What sorts of activities do you and your CASA child/youth like to do together? Since I have two little CASA boys, I like to do things outside and stay active when the weather cooperates. We play miniature golf, walk around the park, see movies, play video games, and I also always take them somewhere to eat. One of my CASA boys does not have a computer in his house, so I often take him to use the computer at the library and work with him on his typing skills, and how to use the Internet. I also try to get my two CASA boys together as often as possible. The three of us recently attended the Lego convention and had a wonderful time.
What is the most rewarding part of being a CASA volunteer? Words cannot describe the feeling of getting to know what were once little‐lost‐scared‐souls, uprooted from their families and home, and having been through so much – and then being there to support them as they get some sense of their lives back. It truly is a gift to witness your CASA child ‘really’ smile again, and be able to have a chance at a childhood that is safe, nurturing and loving ‐ as every child deserves. While this work is not easy, it has filled my heart with so much joy to know that I’m making a difference in the life of a broken‐down child.
What is one thing you would say to someone else interested in volunteering? If you have the time and the heart to do this kind of work, you should do it. I have been on the board of two nonprofit organizations and have done volunteer work for four others, but none have come close to the experience of being a CASA Volunteer. If you go into it with an open mind and open heart, it will be the experience of a lifetime for both you and your CASA child. It’s not a perfect system, as with anything you will find flaws. There are a lot of problems and things broken within the foster care system, and sometimes you have no control over situations. But if you stick with it, it will force you to grow as a person more than you can imagine, and it will make you stronger.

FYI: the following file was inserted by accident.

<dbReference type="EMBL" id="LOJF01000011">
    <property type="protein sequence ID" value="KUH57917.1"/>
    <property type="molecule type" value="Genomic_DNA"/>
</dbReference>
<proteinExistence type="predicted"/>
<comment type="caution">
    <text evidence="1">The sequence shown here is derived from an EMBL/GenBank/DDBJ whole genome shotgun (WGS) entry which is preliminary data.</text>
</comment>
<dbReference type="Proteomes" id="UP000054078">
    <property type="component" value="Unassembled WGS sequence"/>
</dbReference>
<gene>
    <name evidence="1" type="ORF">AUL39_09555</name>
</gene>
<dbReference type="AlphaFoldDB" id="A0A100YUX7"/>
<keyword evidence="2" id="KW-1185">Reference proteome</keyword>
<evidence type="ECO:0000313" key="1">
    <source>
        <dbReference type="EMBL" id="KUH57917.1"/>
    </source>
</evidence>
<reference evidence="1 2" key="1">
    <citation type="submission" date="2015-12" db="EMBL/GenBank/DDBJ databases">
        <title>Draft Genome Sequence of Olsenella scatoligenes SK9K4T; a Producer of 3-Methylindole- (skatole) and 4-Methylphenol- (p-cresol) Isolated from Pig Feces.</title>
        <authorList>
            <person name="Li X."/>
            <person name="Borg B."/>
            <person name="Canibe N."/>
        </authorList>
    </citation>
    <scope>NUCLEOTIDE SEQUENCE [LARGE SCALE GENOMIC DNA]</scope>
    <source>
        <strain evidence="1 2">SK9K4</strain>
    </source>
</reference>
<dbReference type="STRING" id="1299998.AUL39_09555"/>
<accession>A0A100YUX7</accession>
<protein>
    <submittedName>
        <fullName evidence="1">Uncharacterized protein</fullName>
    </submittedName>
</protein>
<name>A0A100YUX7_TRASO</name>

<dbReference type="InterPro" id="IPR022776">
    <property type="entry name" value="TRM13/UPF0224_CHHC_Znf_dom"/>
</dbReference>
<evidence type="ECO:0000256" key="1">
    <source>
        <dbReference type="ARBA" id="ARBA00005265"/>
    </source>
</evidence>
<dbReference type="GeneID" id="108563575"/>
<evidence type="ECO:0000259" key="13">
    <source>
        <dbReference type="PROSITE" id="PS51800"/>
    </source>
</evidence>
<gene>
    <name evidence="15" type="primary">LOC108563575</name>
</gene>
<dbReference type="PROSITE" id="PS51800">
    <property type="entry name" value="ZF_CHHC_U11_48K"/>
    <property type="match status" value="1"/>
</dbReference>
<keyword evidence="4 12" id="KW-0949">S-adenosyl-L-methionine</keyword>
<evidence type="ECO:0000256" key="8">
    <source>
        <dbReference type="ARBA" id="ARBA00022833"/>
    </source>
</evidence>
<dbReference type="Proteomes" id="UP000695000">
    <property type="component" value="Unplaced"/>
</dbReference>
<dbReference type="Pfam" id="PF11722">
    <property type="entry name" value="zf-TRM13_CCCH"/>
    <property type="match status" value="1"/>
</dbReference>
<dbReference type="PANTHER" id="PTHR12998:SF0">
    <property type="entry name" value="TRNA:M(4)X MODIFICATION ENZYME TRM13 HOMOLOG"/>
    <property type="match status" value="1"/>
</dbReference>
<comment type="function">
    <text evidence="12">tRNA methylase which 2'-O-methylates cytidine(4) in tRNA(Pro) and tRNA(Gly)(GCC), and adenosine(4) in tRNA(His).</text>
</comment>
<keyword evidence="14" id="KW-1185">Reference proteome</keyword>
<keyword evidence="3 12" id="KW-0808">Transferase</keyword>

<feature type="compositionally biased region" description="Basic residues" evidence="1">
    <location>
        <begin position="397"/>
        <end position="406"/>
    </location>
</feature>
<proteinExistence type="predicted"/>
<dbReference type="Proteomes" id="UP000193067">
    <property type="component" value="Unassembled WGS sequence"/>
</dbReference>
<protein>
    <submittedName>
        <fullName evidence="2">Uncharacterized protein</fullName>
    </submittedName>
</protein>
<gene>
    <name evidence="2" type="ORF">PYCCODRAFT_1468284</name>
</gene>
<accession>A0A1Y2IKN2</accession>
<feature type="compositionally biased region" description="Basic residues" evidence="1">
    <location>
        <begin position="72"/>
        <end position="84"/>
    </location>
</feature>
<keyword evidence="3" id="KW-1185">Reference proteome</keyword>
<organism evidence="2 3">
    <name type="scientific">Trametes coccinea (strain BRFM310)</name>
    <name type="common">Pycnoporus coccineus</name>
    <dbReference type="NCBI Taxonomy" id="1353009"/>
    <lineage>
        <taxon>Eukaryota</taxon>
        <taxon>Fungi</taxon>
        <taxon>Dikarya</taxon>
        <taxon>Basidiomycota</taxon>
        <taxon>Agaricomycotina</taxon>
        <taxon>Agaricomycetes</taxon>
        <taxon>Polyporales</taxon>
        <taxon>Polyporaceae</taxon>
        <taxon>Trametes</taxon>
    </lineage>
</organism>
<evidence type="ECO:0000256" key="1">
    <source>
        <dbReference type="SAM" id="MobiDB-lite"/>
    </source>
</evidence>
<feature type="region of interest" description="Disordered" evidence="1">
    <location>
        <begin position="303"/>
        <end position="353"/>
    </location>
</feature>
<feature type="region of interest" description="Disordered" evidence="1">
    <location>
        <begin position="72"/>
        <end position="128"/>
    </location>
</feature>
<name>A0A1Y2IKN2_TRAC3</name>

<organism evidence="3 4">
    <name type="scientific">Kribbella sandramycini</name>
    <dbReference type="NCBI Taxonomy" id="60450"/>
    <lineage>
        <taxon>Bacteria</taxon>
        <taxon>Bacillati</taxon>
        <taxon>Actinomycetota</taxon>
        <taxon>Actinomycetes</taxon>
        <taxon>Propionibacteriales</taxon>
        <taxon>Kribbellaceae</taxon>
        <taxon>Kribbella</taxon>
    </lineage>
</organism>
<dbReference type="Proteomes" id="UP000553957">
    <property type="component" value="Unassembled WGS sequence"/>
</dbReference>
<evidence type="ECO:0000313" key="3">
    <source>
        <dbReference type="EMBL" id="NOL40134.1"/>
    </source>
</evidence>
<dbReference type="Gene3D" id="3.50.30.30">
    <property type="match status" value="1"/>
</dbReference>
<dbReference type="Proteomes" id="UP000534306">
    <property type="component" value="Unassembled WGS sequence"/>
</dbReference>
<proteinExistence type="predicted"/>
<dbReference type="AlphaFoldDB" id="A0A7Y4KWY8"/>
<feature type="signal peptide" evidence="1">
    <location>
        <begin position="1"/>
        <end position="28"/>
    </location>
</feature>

What are CASA volunteers doing to help overcome the challenges faced by today’s youth? By being a voice - a support system - a consistent‐nurturing adult – and a constant in a child’s life that otherwise would not have one. There’s not enough being done in today’s society to help innocent abandoned children that are scared, neglected and have no one in their corner. They’re alone in the world and don’t have a clue what to do. CASA Volunteers help them overcome the hurdles and challenges that they will be faced with living in the foster care system. Every child deserves to be safe and loved, and there currently are not enough CASA Volunteers for every child in foster care. A caring steadfast adult who looks out for kids living in foster care ‐ that is something that every foster child needs and deserves. By being a CASA Volunteer and giving your CASA child a voice…you are giving them a chance at life. Children are our future, and all children deserve the chance to thrive by being loved and supported.